Throughout the pandemic, bridge building has been a favourite metaphor of Rishi Sunak to describe his big-spending economic support packages. Billions of pounds have been spent in furlough wage subsidies, state-backed loans, business grants and tax cuts to carry the British people through the disruption.
Now, faced with the fresh resurgence of the virus leading to lockdown 3.0 in England, yet another chasm in economic activity must be crossed. The chancellor knows a final push is needed, this time as the Covid vaccines raise hopes that the return to relative economic normality is tantalisingly close.
With that in mind, firms in those sectors of the economy hardest hit by the new lockdown in England and tougher controls in Scotland, Wales and Northern Ireland will receive a fresh support package worth £4.6bn, providing grants to companies to help keep them afloat until the spring.
It takes the Treasury’s total support during the pandemic closer to £300bn for the current financial year. But what is hoped by Boris Johnson to be the “last phase of the struggle” against Covid-19 is – as the prime minister also recognises – the hardest phase.
Analysts expect the latest measures will confirm a double-dip recession for the UK economy, with the US investment bank JPMorgan downgrading its forecast for the first three months of the year from 0.1% growth to a 2.5% decline in national output.
It is not quite the scale of economic collapse created by the spring 2020 shutdown, when gross domestic product plunged by 25%. But the country’s current juncture is worrying because of the cumulative damage over the past nine months. Restrictions this time around are also expected to be tougher than during the relatively light-touch English lockdown 2.0 in November, when more non-essential shops were open and Britain’s manufacturing base received a pre-Brexit stockpiling boost.
Schools have been ordered to close, hitting working parents and causing additional disruption, while more restrictions on movement will also combine to make January one of the most difficult months in the pandemic to get through.
After almost a year of stop-start restrictions – and with a somewhat reluctant approach to offering fresh financial support on each occasion – businesses and workers across the country are seriously overstretched. And growing questions are being asked about the adequacy of Sunak’s bridge to prosperity.
The early reaction from business leaders at the start of the latest lockdown is that any extra support is welcome, considering the mounting difficulties for companies after a difficult year.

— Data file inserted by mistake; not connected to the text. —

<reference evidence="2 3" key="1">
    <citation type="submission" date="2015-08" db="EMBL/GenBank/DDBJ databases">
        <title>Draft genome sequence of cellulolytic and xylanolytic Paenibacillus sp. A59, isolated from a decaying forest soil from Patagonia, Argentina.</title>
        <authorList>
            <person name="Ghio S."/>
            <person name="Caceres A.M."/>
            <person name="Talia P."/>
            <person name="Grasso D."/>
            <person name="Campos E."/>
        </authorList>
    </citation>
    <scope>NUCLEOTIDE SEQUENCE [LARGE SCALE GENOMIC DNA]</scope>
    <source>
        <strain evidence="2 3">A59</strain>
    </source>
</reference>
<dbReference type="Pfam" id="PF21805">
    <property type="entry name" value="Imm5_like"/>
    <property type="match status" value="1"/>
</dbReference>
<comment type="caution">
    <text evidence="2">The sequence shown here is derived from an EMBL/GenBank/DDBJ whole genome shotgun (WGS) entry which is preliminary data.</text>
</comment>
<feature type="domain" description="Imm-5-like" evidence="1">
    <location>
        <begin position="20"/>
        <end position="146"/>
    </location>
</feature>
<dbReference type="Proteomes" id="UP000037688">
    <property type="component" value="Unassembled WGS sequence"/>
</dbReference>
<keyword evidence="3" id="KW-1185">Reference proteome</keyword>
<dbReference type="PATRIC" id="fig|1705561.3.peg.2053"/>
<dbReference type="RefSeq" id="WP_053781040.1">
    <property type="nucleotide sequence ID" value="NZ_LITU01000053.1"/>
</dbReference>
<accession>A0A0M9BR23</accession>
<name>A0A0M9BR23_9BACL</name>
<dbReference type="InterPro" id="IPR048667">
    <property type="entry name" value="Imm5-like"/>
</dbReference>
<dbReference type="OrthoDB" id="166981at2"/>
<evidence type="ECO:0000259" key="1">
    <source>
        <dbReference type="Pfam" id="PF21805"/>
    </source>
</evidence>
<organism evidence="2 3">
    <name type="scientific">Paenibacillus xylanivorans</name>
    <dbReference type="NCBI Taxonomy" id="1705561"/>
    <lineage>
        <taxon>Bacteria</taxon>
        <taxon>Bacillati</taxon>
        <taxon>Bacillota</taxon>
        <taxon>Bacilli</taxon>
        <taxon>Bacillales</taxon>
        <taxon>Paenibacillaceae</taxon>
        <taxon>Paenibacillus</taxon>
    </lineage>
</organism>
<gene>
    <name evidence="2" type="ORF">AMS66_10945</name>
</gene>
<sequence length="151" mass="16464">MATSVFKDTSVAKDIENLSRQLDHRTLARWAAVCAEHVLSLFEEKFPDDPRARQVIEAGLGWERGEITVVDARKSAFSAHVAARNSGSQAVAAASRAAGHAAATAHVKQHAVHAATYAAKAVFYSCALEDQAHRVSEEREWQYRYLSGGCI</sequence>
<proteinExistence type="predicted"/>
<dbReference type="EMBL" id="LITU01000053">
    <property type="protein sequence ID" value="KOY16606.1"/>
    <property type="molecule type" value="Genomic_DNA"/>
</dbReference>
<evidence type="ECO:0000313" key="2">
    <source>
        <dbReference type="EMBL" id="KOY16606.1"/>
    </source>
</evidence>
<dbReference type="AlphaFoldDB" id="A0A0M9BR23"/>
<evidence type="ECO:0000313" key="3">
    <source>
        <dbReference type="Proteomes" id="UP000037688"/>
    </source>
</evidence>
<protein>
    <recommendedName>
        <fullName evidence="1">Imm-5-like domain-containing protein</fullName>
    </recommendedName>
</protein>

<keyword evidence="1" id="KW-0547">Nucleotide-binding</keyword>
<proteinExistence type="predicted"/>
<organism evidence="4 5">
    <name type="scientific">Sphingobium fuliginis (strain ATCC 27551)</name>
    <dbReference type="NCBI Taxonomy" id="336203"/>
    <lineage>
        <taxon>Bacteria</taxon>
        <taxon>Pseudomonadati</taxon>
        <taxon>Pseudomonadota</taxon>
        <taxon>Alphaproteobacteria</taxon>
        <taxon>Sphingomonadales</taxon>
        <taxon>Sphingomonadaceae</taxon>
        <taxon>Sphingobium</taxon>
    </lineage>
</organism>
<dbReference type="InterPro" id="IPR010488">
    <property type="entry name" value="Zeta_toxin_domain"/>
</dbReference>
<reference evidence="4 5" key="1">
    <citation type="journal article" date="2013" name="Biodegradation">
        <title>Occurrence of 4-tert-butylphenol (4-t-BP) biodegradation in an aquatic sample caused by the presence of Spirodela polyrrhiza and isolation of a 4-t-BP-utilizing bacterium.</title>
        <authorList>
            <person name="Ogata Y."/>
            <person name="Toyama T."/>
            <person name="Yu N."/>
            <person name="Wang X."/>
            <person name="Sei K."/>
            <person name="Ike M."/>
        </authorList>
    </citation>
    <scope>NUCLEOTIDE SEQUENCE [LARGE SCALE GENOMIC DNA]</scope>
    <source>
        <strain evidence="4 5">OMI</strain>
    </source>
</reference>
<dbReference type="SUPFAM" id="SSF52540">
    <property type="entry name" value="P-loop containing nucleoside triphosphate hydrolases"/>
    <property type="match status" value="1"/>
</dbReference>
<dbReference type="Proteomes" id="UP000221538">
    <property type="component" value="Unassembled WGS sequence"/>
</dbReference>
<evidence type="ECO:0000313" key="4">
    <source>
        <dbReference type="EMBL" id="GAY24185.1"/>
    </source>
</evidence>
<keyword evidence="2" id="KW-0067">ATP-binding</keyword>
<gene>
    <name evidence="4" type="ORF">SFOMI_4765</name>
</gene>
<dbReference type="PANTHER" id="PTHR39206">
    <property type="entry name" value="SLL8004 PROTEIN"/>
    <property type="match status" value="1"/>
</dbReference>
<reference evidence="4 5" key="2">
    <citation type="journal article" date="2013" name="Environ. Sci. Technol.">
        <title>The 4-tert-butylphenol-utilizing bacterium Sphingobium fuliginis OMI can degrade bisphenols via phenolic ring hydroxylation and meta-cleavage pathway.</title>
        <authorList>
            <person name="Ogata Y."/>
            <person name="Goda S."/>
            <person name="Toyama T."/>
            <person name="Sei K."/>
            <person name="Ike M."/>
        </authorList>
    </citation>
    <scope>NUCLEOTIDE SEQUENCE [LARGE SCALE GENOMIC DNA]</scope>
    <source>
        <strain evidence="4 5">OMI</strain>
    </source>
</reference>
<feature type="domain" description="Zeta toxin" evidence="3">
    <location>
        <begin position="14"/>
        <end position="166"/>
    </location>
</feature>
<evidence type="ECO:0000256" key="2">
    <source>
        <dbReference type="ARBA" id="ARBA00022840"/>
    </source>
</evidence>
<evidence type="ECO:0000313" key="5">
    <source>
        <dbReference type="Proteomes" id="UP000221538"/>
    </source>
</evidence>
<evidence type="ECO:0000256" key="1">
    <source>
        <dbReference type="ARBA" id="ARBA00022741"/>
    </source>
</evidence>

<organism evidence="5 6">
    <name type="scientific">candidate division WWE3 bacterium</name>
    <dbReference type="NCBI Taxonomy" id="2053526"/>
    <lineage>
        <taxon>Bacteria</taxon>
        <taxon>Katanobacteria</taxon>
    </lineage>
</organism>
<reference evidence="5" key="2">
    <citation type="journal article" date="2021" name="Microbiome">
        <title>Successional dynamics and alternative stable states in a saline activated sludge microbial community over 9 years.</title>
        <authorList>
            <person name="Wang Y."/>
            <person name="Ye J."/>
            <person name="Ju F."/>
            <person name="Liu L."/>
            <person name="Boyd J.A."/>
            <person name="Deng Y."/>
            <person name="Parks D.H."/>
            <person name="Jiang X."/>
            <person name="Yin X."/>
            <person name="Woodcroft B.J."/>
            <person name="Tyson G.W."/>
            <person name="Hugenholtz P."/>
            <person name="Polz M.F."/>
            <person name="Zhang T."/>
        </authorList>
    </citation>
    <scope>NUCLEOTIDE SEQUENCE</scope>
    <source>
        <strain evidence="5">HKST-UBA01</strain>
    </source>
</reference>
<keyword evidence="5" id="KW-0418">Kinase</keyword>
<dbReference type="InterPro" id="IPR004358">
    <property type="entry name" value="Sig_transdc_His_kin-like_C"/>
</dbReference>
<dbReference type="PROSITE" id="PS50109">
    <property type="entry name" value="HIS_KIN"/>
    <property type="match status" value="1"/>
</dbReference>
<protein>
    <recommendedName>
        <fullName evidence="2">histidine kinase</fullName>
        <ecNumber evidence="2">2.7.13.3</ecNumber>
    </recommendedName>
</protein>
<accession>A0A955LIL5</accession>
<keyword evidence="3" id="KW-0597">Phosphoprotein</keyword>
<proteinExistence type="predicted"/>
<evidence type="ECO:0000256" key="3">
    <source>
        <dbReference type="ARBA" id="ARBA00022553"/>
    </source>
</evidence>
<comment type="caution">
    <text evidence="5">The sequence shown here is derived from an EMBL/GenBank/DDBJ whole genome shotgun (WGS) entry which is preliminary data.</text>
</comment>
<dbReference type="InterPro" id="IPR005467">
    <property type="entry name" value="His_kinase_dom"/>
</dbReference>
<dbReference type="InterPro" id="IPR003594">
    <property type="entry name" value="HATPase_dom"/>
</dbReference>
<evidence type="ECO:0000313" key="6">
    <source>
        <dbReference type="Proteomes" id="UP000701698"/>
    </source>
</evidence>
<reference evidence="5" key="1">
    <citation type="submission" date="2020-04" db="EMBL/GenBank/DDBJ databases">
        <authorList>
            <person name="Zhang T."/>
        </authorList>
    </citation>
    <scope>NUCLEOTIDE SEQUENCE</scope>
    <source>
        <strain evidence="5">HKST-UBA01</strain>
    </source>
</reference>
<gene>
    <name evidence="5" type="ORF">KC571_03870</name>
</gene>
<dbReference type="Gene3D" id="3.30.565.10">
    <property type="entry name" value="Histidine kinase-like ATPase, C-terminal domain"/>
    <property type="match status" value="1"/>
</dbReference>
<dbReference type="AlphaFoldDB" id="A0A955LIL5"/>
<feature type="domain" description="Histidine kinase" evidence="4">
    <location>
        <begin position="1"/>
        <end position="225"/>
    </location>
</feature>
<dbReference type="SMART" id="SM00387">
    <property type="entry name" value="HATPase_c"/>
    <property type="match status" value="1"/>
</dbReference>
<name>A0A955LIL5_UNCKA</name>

There are reasons to be hopeful. Unlike the unprecedented chaos of spring 2020 when there was no playbook to reach for, many firms are learning to adapt to life in the time of Covid. The hit to the economy is not expected to be as substantial, the government-backed loan schemes are already up and running, and furlough is a firm fixture of the business landscape – with a recent extension until the end of April.
The extra support comes on top of this, buying Sunak time to build a more cohesive recovery plan to be unveiled at his spring budget on 3 March.
But there are calls for the chancellor to be more ambitious today, rather than in 8 weeks’ time. Sunak notably stopped short of extending VAT cuts and a business rates holiday – two key demands of business groups – while there were also calls to extend furlough beyond April. These demands will inevitably grow louder.
The powerful Commons Treasury committee warns that significant gaps in support that have existed throughout the pandemic, affecting millions of workers – not least the self-employed – urgently need to be plugged. And at a time of rapid growth in unemployment – with more than 2.6 million people expected to be out of work by the middle of this year – question marks still hang over the £20 per week uplift in universal credit benefit. This is due to be cut at the end of March, threatening to push more families into poverty.
Given the scale of the accumulated problems after the toughest year for the economy in three centuries, and given the proximity of a return to relative normality with help from the vaccine, the chancellor’s bridge-building project appears far from complete.
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